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Is this Buffet Eefer as old as I think it is?

TrueTone

Clarinet, Sax, Oboe, History
#1
So an auction I was watching ended, and I wasn't a bidder as I was in a wind quintet's concert listening to them.
Link: https://www.ebay.com/itm/162959998230
My thoughts are that this Buffet is from the 1850s, but I'm not fully convinced I'm right. It has what I understand was the Buffet logo from before he added his wife's name Crampon to it, and looks to be a bit too advanced for the time period-it has rollers and 4 rings, which I'm fairly sure had only been around for a few years at the time, and I'm not too sure any clarinets had rings on the UJ yet at this point in time. It also looks a bit too modern in the barrel/joint end rings and such, although I know some mid-19th century Buffets had rings on the ends of all female tenons, but those had the modern logo on them.
Anyone here have anything that proves or disproves its legitimacy?
It's certainly possible that it could be a fake...
 

pete

Brassica Oleracea
Staff member
Administrator
#3
It's certainly possible that it could be a fake...
I doubt it. Making a fake of a not-commonly-used clarinet pitch in concert with a not-commonly-used fingering system isn't practical, especially when you get only $205 on the thing. It is possible that someone replaced the roller keys -- i.e. the entire key, not just the roller -- or something like that.

Anyhow, more of a question for @Steve
 

TrueTone

Clarinet, Sax, Oboe, History
#4
I doubt it. Making a fake of a not-commonly-used clarinet pitch in concert with a not-commonly-used fingering system isn't practical, especially when you get only $205 on the thing. It is possible that someone replaced the roller keys -- i.e. the entire key, not just the roller -- or something like that.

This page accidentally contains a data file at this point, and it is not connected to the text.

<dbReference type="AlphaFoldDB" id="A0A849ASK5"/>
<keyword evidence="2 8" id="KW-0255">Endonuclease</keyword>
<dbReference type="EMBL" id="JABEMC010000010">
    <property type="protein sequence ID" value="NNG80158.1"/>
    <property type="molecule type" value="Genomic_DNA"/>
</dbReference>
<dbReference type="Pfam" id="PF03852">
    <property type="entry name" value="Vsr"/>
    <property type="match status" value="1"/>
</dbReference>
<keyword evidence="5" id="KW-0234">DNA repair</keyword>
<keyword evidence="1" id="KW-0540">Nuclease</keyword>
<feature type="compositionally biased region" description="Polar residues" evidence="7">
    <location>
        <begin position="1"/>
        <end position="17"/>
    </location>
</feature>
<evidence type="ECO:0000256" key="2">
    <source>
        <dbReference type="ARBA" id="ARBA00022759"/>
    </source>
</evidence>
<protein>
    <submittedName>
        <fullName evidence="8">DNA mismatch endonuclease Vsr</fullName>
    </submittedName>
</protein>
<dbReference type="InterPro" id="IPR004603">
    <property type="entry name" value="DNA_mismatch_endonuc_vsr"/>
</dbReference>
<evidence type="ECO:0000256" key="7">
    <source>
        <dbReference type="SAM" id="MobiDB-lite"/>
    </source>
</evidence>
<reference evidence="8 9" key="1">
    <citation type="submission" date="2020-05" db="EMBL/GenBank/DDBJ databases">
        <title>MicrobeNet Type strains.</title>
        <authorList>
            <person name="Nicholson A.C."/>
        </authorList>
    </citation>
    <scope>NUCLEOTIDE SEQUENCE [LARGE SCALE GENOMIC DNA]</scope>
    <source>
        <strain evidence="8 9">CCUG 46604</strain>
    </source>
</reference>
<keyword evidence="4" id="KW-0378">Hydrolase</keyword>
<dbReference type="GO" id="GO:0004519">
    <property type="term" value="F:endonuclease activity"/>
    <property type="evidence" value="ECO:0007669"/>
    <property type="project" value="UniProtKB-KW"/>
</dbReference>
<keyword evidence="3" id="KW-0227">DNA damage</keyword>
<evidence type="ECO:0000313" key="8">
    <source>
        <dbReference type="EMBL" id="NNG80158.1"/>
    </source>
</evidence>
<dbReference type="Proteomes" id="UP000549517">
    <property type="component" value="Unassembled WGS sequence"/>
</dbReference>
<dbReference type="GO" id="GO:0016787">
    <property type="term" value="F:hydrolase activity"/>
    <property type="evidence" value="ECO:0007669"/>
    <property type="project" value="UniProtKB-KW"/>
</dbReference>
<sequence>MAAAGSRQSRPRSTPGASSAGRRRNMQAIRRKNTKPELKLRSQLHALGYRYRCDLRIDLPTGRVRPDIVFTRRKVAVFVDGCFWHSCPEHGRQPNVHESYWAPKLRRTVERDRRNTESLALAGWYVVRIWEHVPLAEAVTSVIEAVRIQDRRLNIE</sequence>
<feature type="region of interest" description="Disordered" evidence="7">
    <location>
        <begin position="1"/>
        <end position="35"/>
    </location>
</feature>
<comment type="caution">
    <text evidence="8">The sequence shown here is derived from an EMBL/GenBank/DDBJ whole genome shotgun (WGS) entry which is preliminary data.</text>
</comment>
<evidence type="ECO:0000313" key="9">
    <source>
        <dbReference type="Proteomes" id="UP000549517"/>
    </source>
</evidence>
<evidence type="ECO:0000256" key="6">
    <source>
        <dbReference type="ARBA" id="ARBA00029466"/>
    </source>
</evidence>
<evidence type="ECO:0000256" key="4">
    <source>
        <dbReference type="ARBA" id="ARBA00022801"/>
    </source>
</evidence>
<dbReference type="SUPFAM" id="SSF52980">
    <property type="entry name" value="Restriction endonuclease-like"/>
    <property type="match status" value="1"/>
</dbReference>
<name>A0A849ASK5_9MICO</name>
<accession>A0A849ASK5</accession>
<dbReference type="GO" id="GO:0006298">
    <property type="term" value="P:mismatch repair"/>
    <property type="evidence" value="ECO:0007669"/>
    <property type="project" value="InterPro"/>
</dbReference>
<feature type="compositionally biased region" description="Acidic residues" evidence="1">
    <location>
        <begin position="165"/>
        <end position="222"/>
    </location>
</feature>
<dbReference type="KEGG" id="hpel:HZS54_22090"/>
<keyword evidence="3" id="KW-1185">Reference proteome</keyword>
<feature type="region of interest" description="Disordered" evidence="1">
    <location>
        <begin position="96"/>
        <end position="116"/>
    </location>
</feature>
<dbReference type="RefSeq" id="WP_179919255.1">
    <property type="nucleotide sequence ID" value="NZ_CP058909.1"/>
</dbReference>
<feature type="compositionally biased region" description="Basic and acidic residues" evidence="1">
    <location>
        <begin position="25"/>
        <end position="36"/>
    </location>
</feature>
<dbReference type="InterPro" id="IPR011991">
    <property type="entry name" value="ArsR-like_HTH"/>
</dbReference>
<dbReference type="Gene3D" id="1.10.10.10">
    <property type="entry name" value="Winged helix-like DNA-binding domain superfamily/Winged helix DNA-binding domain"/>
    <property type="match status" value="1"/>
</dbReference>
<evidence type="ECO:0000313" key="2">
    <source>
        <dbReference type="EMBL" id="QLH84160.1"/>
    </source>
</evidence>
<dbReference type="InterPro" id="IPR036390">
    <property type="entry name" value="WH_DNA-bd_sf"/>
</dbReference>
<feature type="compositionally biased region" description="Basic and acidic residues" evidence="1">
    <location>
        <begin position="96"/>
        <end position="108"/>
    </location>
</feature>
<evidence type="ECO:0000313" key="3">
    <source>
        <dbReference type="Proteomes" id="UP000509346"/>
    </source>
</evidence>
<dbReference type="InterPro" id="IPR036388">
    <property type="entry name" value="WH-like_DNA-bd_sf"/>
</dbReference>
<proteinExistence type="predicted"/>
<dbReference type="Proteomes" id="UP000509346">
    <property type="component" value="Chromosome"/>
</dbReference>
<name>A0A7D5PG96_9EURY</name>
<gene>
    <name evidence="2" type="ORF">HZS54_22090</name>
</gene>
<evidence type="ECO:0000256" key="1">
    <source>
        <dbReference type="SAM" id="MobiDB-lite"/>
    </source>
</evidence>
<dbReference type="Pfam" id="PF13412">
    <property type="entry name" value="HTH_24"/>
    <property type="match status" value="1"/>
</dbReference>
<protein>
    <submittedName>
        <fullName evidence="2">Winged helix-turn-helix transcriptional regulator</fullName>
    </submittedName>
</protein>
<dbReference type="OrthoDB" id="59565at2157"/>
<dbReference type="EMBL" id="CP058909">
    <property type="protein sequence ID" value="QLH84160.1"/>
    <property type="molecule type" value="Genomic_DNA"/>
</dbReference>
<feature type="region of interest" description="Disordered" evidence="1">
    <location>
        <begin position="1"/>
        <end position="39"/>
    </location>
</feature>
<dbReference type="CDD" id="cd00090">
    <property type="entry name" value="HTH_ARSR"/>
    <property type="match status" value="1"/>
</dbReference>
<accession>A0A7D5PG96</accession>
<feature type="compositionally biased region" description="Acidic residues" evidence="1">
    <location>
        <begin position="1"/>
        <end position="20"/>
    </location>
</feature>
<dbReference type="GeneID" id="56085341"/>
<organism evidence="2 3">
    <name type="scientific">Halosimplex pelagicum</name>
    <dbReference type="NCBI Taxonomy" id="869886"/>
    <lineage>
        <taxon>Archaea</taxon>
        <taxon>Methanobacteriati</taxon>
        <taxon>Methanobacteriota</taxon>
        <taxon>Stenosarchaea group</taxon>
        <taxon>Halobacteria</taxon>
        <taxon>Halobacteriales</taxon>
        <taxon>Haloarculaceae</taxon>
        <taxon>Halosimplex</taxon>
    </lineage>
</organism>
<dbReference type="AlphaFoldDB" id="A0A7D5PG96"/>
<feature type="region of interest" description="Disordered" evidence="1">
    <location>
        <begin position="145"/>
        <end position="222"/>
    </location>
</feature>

Anyhow, more of a question for @Steve
My thinking on it being a possible fake was that it might have been one from the 1870s or something like that.
What you said about the keys with rollers being replaced or altered makes sense though...hmm.
 

TrueTone

Clarinet, Sax, Oboe, History
#5
My thinking on it being a possible fake was that it might have been one from the 1870s or something like that.
What you said about the keys with rollers being replaced or altered makes sense though...hmm.
As I typed this right before my Chem lab and didn't really proofread it-I expect it if it was a fake to be from the 1870s, as an Albert system Buffet with that logo would still be within common memory. I know I've seen a fake looking Selmer Albert system (fake looking logo that looked nothing like any Selmer logo) before on eBay last year, so it's certainly possible. Whether or not it's probable is a bit different, like you said, Pete, that's not very practical to fake.
 

pete

Brassica Oleracea
Staff member
Administrator
#6
This was fun.